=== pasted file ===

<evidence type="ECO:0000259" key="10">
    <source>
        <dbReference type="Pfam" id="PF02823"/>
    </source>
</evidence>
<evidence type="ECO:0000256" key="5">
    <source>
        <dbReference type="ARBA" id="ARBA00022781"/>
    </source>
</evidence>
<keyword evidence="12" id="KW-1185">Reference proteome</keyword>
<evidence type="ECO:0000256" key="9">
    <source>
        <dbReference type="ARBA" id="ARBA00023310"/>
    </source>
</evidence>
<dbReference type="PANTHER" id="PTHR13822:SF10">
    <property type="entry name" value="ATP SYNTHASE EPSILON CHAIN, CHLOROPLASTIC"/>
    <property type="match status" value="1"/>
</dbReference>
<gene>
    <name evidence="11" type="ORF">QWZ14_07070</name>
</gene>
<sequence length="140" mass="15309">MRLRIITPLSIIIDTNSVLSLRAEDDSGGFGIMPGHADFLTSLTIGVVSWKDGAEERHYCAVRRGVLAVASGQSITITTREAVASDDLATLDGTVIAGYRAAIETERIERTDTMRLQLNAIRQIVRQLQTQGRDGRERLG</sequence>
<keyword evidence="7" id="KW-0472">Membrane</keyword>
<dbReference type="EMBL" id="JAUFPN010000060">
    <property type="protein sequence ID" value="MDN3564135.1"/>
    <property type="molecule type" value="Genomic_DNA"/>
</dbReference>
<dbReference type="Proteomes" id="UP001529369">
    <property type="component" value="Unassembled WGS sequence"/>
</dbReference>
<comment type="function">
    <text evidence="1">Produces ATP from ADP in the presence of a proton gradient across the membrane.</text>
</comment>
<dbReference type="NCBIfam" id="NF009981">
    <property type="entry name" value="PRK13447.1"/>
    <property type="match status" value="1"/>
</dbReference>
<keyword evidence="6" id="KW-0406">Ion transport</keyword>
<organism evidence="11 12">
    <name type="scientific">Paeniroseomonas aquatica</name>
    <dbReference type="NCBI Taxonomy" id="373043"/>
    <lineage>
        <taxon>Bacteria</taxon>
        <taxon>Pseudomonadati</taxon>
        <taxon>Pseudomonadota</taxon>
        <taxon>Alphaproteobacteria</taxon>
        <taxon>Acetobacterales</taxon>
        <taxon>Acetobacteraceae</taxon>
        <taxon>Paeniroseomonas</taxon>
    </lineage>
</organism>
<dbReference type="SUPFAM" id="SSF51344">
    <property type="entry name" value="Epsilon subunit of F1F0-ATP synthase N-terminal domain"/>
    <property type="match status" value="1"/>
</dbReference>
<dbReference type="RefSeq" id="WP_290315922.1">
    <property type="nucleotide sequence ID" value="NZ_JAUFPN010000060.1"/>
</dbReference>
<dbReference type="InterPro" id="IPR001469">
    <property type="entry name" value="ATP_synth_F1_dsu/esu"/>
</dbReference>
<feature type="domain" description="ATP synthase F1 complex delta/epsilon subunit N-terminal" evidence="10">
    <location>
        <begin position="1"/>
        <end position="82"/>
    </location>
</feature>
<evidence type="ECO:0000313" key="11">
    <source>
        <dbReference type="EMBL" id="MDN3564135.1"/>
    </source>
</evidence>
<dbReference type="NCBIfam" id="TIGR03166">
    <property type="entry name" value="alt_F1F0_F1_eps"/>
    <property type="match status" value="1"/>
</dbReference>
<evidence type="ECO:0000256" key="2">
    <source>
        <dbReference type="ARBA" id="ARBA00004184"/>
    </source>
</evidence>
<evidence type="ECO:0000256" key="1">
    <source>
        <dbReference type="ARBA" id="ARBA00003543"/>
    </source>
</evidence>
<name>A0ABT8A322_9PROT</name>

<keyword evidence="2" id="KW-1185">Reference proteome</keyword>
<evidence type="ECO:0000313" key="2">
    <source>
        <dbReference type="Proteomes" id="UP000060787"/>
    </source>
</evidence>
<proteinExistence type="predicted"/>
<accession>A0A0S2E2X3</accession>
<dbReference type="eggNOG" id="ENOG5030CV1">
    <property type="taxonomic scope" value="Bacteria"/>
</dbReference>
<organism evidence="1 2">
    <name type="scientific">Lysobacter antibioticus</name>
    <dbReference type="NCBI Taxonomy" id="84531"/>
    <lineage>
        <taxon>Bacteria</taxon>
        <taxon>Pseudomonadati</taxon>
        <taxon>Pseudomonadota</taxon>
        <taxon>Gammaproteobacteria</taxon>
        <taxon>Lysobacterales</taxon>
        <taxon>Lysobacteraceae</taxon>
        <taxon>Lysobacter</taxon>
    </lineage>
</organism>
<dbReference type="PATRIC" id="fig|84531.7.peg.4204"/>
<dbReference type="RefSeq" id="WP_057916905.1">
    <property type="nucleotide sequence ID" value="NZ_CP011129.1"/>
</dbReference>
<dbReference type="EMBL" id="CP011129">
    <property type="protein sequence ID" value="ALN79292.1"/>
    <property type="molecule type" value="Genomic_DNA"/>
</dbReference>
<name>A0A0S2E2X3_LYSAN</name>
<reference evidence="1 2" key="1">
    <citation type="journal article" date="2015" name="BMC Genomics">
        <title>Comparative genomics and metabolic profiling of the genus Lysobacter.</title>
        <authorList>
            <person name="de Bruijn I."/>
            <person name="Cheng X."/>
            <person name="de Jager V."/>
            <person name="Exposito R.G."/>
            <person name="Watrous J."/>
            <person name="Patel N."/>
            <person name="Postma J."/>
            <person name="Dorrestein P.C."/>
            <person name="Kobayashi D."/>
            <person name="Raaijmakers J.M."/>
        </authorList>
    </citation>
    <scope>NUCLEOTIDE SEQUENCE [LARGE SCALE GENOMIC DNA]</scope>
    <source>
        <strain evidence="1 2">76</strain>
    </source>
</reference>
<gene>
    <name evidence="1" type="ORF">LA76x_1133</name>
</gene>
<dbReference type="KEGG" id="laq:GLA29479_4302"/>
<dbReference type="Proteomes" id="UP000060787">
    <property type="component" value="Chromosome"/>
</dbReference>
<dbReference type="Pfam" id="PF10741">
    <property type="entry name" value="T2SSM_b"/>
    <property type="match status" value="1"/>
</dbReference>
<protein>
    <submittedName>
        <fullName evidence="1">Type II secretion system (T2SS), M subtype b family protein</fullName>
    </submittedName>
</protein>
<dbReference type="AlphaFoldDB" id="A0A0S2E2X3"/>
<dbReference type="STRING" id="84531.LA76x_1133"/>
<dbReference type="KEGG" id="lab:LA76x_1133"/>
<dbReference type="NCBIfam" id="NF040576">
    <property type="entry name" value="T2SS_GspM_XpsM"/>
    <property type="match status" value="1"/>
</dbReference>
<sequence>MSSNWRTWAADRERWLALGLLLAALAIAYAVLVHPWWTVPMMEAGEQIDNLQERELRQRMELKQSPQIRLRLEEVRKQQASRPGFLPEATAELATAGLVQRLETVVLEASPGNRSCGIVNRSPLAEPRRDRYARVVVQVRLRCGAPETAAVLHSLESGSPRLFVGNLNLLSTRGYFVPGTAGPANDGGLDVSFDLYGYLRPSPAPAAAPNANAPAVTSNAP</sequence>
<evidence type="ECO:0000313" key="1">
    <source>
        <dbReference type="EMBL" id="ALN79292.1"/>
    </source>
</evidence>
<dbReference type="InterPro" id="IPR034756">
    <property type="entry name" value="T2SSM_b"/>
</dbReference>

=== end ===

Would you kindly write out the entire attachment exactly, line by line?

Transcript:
<evidence type="ECO:0000259" key="10">
    <source>
        <dbReference type="Pfam" id="PF02823"/>
    </source>
</evidence>
<evidence type="ECO:0000256" key="5">
    <source>
        <dbReference type="ARBA" id="ARBA00022781"/>
    </source>
</evidence>
<keyword evidence="12" id="KW-1185">Reference proteome</keyword>
<evidence type="ECO:0000256" key="9">
    <source>
        <dbReference type="ARBA" id="ARBA00023310"/>
    </source>
</evidence>
<dbReference type="PANTHER" id="PTHR13822:SF10">
    <property type="entry name" value="ATP SYNTHASE EPSILON CHAIN, CHLOROPLASTIC"/>
    <property type="match status" value="1"/>
</dbReference>
<gene>
    <name evidence="11" type="ORF">QWZ14_07070</name>
</gene>
<sequence length="140" mass="15309">MRLRIITPLSIIIDTNSVLSLRAEDDSGGFGIMPGHADFLTSLTIGVVSWKDGAEERHYCAVRRGVLAVASGQSITITTREAVASDDLATLDGTVIAGYRAAIETERIERTDTMRLQLNAIRQIVRQLQTQGRDGRERLG</sequence>
<keyword evidence="7" id="KW-0472">Membrane</keyword>
<dbReference type="EMBL" id="JAUFPN010000060">
    <property type="protein sequence ID" value="MDN3564135.1"/>
    <property type="molecule type" value="Genomic_DNA"/>
</dbReference>
<dbReference type="Proteomes" id="UP001529369">
    <property type="component" value="Unassembled WGS sequence"/>
</dbReference>
<comment type="function">
    <text evidence="1">Produces ATP from ADP in the presence of a proton gradient across the membrane.</text>
</comment>
<dbReference type="NCBIfam" id="NF009981">
    <property type="entry name" value="PRK13447.1"/>
    <property type="match status" value="1"/>
</dbReference>
<keyword evidence="6" id="KW-0406">Ion transport</keyword>
<organism evidence="11 12">
    <name type="scientific">Paeniroseomonas aquatica</name>
    <dbReference type="NCBI Taxonomy" id="373043"/>
    <lineage>
        <taxon>Bacteria</taxon>
        <taxon>Pseudomonadati</taxon>
        <taxon>Pseudomonadota</taxon>
        <taxon>Alphaproteobacteria</taxon>
        <taxon>Acetobacterales</taxon>
        <taxon>Acetobacteraceae</taxon>
        <taxon>Paeniroseomonas</taxon>
    </lineage>
</organism>
<dbReference type="SUPFAM" id="SSF51344">
    <property type="entry name" value="Epsilon subunit of F1F0-ATP synthase N-terminal domain"/>
    <property type="match status" value="1"/>
</dbReference>
<dbReference type="RefSeq" id="WP_290315922.1">
    <property type="nucleotide sequence ID" value="NZ_JAUFPN010000060.1"/>
</dbReference>
<dbReference type="InterPro" id="IPR001469">
    <property type="entry name" value="ATP_synth_F1_dsu/esu"/>
</dbReference>
<feature type="domain" description="ATP synthase F1 complex delta/epsilon subunit N-terminal" evidence="10">
    <location>
        <begin position="1"/>
        <end position="82"/>
    </location>
</feature>
<evidence type="ECO:0000313" key="11">
    <source>
        <dbReference type="EMBL" id="MDN3564135.1"/>
    </source>
</evidence>
<dbReference type="NCBIfam" id="TIGR03166">
    <property type="entry name" value="alt_F1F0_F1_eps"/>
    <property type="match status" value="1"/>
</dbReference>
<evidence type="ECO:0000256" key="2">
    <source>
        <dbReference type="ARBA" id="ARBA00004184"/>
    </source>
</evidence>
<evidence type="ECO:0000256" key="1">
    <source>
        <dbReference type="ARBA" id="ARBA00003543"/>
    </source>
</evidence>
<name>A0ABT8A322_9PROT</name>

<keyword evidence="2" id="KW-1185">Reference proteome</keyword>
<evidence type="ECO:0000313" key="2">
    <source>
        <dbReference type="Proteomes" id="UP000060787"/>
    </source>
</evidence>
<proteinExistence type="predicted"/>
<accession>A0A0S2E2X3</accession>
<dbReference type="eggNOG" id="ENOG5030CV1">
    <property type="taxonomic scope" value="Bacteria"/>
</dbReference>
<organism evidence="1 2">
    <name type="scientific">Lysobacter antibioticus</name>
    <dbReference type="NCBI Taxonomy" id="84531"/>
    <lineage>
        <taxon>Bacteria</taxon>
        <taxon>Pseudomonadati</taxon>
        <taxon>Pseudomonadota</taxon>
        <taxon>Gammaproteobacteria</taxon>
        <taxon>Lysobacterales</taxon>
        <taxon>Lysobacteraceae</taxon>
        <taxon>Lysobacter</taxon>
    </lineage>
</organism>
<dbReference type="PATRIC" id="fig|84531.7.peg.4204"/>
<dbReference type="RefSeq" id="WP_057916905.1">
    <property type="nucleotide sequence ID" value="NZ_CP011129.1"/>
</dbReference>
<dbReference type="EMBL" id="CP011129">
    <property type="protein sequence ID" value="ALN79292.1"/>
    <property type="molecule type" value="Genomic_DNA"/>
</dbReference>
<name>A0A0S2E2X3_LYSAN</name>
<reference evidence="1 2" key="1">
    <citation type="journal article" date="2015" name="BMC Genomics">
        <title>Comparative genomics and metabolic profiling of the genus Lysobacter.</title>
        <authorList>
            <person name="de Bruijn I."/>
            <person name="Cheng X."/>
            <person name="de Jager V."/>
            <person name="Exposito R.G."/>
            <person name="Watrous J."/>
            <person name="Patel N."/>
            <person name="Postma J."/>
            <person name="Dorrestein P.C."/>
            <person name="Kobayashi D."/>
            <person name="Raaijmakers J.M."/>
        </authorList>
    </citation>
    <scope>NUCLEOTIDE SEQUENCE [LARGE SCALE GENOMIC DNA]</scope>
    <source>
        <strain evidence="1 2">76</strain>
    </source>
</reference>
<gene>
    <name evidence="1" type="ORF">LA76x_1133</name>
</gene>
<dbReference type="KEGG" id="laq:GLA29479_4302"/>
<dbReference type="Proteomes" id="UP000060787">
    <property type="component" value="Chromosome"/>
</dbReference>
<dbReference type="Pfam" id="PF10741">
    <property type="entry name" value="T2SSM_b"/>
    <property type="match status" value="1"/>
</dbReference>
<protein>
    <submittedName>
        <fullName evidence="1">Type II secretion system (T2SS), M subtype b family protein</fullName>
    </submittedName>
</protein>
<dbReference type="AlphaFoldDB" id="A0A0S2E2X3"/>
<dbReference type="STRING" id="84531.LA76x_1133"/>
<dbReference type="KEGG" id="lab:LA76x_1133"/>
<dbReference type="NCBIfam" id="NF040576">
    <property type="entry name" value="T2SS_GspM_XpsM"/>
    <property type="match status" value="1"/>
</dbReference>
<sequence>MSSNWRTWAADRERWLALGLLLAALAIAYAVLVHPWWTVPMMEAGEQIDNLQERELRQRMELKQSPQIRLRLEEVRKQQASRPGFLPEATAELATAGLVQRLETVVLEASPGNRSCGIVNRSPLAEPRRDRYARVVVQVRLRCGAPETAAVLHSLESGSPRLFVGNLNLLSTRGYFVPGTAGPANDGGLDVSFDLYGYLRPSPAPAAAPNANAPAVTSNAP</sequence>
<evidence type="ECO:0000313" key="1">
    <source>
        <dbReference type="EMBL" id="ALN79292.1"/>
    </source>
</evidence>
<dbReference type="InterPro" id="IPR034756">
    <property type="entry name" value="T2SSM_b"/>
</dbReference>